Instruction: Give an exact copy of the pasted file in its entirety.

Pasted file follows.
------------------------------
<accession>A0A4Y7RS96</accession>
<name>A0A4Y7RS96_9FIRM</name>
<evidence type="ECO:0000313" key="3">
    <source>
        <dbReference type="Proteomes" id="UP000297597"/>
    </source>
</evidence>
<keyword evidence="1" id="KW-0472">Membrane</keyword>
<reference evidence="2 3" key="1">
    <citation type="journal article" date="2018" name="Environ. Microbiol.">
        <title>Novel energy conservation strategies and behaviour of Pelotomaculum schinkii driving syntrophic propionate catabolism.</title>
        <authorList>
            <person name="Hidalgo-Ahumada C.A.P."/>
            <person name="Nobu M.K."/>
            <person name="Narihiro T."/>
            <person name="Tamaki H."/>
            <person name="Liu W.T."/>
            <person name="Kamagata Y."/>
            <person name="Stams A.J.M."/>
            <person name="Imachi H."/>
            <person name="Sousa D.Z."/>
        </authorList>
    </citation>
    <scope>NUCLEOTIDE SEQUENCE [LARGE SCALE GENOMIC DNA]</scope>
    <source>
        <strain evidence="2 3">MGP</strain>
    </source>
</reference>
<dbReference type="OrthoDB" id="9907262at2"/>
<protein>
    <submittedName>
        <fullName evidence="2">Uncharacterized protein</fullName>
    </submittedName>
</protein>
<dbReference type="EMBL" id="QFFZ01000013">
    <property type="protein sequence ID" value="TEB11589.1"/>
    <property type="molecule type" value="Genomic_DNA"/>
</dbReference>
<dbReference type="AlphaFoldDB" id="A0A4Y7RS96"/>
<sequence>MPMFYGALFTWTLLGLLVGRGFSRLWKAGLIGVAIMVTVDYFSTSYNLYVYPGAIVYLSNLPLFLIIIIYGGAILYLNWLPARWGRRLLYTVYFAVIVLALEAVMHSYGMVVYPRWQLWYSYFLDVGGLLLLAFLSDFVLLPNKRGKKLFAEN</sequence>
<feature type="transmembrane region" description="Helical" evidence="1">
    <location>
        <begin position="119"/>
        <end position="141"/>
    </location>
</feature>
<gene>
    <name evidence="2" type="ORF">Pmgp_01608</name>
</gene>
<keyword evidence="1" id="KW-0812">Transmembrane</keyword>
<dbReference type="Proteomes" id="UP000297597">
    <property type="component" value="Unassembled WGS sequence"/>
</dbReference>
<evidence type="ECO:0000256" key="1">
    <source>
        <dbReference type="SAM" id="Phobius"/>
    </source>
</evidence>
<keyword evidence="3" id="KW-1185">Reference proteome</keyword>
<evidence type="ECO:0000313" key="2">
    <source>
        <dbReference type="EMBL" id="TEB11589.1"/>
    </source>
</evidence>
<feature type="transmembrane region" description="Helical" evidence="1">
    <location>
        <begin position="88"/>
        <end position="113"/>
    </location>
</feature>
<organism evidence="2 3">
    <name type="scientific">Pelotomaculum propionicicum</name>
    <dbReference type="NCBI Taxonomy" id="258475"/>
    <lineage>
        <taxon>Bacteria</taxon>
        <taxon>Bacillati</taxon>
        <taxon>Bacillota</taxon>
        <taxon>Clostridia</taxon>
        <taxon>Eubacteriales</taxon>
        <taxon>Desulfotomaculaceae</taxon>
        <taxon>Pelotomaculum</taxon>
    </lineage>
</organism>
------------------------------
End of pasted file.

<accession>A0A4Y7RS96</accession>
<name>A0A4Y7RS96_9FIRM</name>
<evidence type="ECO:0000313" key="3">
    <source>
        <dbReference type="Proteomes" id="UP000297597"/>
    </source>
</evidence>
<keyword evidence="1" id="KW-0472">Membrane</keyword>
<reference evidence="2 3" key="1">
    <citation type="journal article" date="2018" name="Environ. Microbiol.">
        <title>Novel energy conservation strategies and behaviour of Pelotomaculum schinkii driving syntrophic propionate catabolism.</title>
        <authorList>
            <person name="Hidalgo-Ahumada C.A.P."/>
            <person name="Nobu M.K."/>
            <person name="Narihiro T."/>
            <person name="Tamaki H."/>
            <person name="Liu W.T."/>
            <person name="Kamagata Y."/>
            <person name="Stams A.J.M."/>
            <person name="Imachi H."/>
            <person name="Sousa D.Z."/>
        </authorList>
    </citation>
    <scope>NUCLEOTIDE SEQUENCE [LARGE SCALE GENOMIC DNA]</scope>
    <source>
        <strain evidence="2 3">MGP</strain>
    </source>
</reference>
<dbReference type="OrthoDB" id="9907262at2"/>
<protein>
    <submittedName>
        <fullName evidence="2">Uncharacterized protein</fullName>
    </submittedName>
</protein>
<dbReference type="EMBL" id="QFFZ01000013">
    <property type="protein sequence ID" value="TEB11589.1"/>
    <property type="molecule type" value="Genomic_DNA"/>
</dbReference>
<dbReference type="AlphaFoldDB" id="A0A4Y7RS96"/>
<sequence>MPMFYGALFTWTLLGLLVGRGFSRLWKAGLIGVAIMVTVDYFSTSYNLYVYPGAIVYLSNLPLFLIIIIYGGAILYLNWLPARWGRRLLYTVYFAVIVLALEAVMHSYGMVVYPRWQLWYSYFLDVGGLLLLAFLSDFVLLPNKRGKKLFAEN</sequence>
<feature type="transmembrane region" description="Helical" evidence="1">
    <location>
        <begin position="119"/>
        <end position="141"/>
    </location>
</feature>
<gene>
    <name evidence="2" type="ORF">Pmgp_01608</name>
</gene>
<keyword evidence="1" id="KW-0812">Transmembrane</keyword>
<dbReference type="Proteomes" id="UP000297597">
    <property type="component" value="Unassembled WGS sequence"/>
</dbReference>
<evidence type="ECO:0000256" key="1">
    <source>
        <dbReference type="SAM" id="Phobius"/>
    </source>
</evidence>
<keyword evidence="3" id="KW-1185">Reference proteome</keyword>
<evidence type="ECO:0000313" key="2">
    <source>
        <dbReference type="EMBL" id="TEB11589.1"/>
    </source>
</evidence>
<feature type="transmembrane region" description="Helical" evidence="1">
    <location>
        <begin position="88"/>
        <end position="113"/>
    </location>
</feature>
<organism evidence="2 3">
    <name type="scientific">Pelotomaculum propionicicum</name>
    <dbReference type="NCBI Taxonomy" id="258475"/>
    <lineage>
        <taxon>Bacteria</taxon>
        <taxon>Bacillati</taxon>
        <taxon>Bacillota</taxon>
        <taxon>Clostridia</taxon>
        <taxon>Eubacteriales</taxon>
        <taxon>Desulfotomaculaceae</taxon>
        <taxon>Pelotomaculum</taxon>
    </lineage>
</organism>